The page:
Another experience was to watch one of the teachers in the Dhani Shankar school teaching arithmetic to children of class 4. Teacher asked, “If you buy two kilogram of sugar at Rs. 10 per kg and hand over a 50 Rupee note and the shopkeeper returns you the change in notes of Rs. 5 denomination, then how many notes will he give you?” Promptly, many hands were raised. One of the children replied ‘6’. To the other question whether they could tell the colour of a 20 Rupee note almost all children raised their hands. These two incidents of learning provide a glimmer of hope. Not all is lost. Children have the intrinsic ability to learn. Instead of imposing the requirement that all competencies listed in the MLL document be targeted uniformly by all schools a pragmatic approach will be to identify the competencies that can be achieved within the constraints of that school and gradually improve upon them by experimenting with the teaching learning process.


       At the Bilaspur Kalan one of the teachers remarked, “What is the use of this beautiful setting of my school when villagers do not want to send their children to the government schools.” We asked, “Where do they send their children to study?” We were given the most unexpected answer, ‘to the private English medium school.’ We were aware of this urban phenomena but were least prepared to be told that farmers and workers, who were not literate themselves, preferred to educate their children in private English medium schools by paying high fees. To our query, “How far is the nearest English medium private school?” We were told that an English medium by the name Shanti Niketan Public School is in the vicinity and is 4 km off the Delhi-Jaipur highway in the village Pathreri. Gazing our interest the teacher offered to accompany us to visit that school. 




  Shantiniketan Public School, Pathrehri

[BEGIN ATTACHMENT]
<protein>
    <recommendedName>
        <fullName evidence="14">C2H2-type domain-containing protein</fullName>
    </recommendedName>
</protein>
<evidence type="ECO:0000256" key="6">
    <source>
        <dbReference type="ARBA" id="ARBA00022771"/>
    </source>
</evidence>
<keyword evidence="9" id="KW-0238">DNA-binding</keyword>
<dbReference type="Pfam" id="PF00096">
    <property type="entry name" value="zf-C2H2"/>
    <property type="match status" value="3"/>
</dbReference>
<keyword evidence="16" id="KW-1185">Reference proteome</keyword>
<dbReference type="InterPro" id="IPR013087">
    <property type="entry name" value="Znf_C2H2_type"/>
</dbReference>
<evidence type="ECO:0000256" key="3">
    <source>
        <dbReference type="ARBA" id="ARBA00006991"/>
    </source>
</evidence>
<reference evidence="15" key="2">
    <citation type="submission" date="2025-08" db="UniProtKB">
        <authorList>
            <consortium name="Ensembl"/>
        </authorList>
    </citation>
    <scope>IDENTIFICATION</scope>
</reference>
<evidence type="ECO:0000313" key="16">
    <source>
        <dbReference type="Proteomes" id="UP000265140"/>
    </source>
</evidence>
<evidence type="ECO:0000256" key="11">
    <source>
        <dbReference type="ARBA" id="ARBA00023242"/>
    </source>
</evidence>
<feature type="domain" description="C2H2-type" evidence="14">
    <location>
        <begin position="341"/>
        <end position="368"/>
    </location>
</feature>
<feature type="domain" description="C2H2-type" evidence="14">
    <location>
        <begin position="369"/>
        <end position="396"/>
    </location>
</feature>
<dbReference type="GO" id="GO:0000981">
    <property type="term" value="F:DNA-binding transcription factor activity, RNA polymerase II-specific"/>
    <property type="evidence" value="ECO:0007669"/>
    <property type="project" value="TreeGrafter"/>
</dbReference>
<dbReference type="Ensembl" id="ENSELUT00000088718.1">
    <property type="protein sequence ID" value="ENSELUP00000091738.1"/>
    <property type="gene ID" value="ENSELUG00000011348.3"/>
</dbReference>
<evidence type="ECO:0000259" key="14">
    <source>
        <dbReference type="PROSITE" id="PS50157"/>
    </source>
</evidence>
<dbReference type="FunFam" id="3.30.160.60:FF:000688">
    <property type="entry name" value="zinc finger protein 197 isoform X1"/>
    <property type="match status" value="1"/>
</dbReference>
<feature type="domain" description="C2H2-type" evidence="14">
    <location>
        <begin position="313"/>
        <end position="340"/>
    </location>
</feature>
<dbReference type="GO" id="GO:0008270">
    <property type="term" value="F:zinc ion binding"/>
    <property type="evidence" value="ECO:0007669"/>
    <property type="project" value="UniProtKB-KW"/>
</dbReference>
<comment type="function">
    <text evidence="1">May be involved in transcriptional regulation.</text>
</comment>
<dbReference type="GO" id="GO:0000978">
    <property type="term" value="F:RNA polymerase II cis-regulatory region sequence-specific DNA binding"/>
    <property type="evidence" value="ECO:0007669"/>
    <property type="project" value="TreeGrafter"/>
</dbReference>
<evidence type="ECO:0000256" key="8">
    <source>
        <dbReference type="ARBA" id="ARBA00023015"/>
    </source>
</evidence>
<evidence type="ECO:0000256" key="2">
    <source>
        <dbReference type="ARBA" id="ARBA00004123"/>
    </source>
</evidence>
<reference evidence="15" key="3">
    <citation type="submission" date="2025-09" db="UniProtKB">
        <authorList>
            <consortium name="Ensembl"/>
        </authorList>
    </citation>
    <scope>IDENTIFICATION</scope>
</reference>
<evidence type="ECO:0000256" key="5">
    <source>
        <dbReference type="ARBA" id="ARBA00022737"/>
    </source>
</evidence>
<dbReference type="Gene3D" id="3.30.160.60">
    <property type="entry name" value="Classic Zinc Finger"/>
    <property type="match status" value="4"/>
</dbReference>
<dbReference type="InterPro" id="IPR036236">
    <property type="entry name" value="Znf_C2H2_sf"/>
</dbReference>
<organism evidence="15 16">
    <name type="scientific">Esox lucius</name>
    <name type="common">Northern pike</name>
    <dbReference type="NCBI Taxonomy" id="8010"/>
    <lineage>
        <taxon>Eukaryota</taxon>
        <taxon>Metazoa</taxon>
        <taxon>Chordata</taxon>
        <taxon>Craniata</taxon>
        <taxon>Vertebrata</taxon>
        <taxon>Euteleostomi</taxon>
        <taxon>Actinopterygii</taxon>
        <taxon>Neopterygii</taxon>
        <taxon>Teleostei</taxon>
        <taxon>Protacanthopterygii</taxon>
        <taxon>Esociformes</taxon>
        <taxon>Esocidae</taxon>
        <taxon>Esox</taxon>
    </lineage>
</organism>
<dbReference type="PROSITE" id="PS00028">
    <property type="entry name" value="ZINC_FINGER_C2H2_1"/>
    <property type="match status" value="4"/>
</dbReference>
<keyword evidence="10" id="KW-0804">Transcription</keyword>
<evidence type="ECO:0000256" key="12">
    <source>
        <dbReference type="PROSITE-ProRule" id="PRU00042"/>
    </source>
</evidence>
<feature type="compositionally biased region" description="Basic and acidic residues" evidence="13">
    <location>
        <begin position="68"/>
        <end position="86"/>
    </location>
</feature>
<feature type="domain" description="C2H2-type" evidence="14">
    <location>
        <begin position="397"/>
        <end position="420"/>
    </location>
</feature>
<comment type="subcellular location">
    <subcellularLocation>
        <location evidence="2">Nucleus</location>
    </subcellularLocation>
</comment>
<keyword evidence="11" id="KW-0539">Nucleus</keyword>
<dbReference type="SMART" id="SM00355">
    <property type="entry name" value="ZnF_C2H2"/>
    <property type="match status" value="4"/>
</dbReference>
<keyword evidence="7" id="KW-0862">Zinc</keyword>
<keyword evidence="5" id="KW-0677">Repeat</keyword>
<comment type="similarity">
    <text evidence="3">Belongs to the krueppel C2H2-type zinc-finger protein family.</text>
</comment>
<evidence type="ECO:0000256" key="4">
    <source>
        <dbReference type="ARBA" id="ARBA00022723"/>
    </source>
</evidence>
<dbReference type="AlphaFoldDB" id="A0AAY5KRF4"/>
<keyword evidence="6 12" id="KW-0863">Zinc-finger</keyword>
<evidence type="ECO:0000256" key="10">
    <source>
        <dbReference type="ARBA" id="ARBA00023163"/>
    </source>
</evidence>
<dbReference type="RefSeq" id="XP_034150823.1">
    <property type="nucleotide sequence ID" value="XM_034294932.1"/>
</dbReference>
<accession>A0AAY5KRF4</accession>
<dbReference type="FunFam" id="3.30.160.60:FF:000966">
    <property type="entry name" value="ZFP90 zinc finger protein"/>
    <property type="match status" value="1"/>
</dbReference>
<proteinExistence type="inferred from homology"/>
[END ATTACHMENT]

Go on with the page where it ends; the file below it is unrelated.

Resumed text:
As we approached this school, from a distance we saw two parked yellow coloured school buses. The school’s iron gates were closed. We were allowed entry on being introduced by our escort. We went to call on the Principal. The Principal was happy to know that we were from the NCERT. He said that in his school the English medium books are used including those of the NCERT. His school was from lower kindergarten (LKG) to class 8. Children come to his school from as far away as 25 km by school buses. They undergo two years of pre-primary education before starting studies of class 1. He said that his pupils are from neighbouring villages and their parents are mainly workers and farmers, and a few do service. The tuition fees varied from Rs. 85 to Rs. 115 per month and transportation charges were extra. Education was in English from the LKG itself. School uniforms, books and stationary were to be purchased from the school. The principal said that he also charged admission fee, which varied with the paying capacity of the parent. It was a substantial one time payment used for development of the infrastructure and creation of essential facilities. He emphatically said that parents did not speak English at home but were particular that their children spoke English at the school. He preferred admitting children of workers as, unlike farmers, they paid school fees regularly each month. He had to make adjustments   in the schedule of payment of fees for the farmer-parents. He claimed he had 20 teachers for the total strength of over 500 children.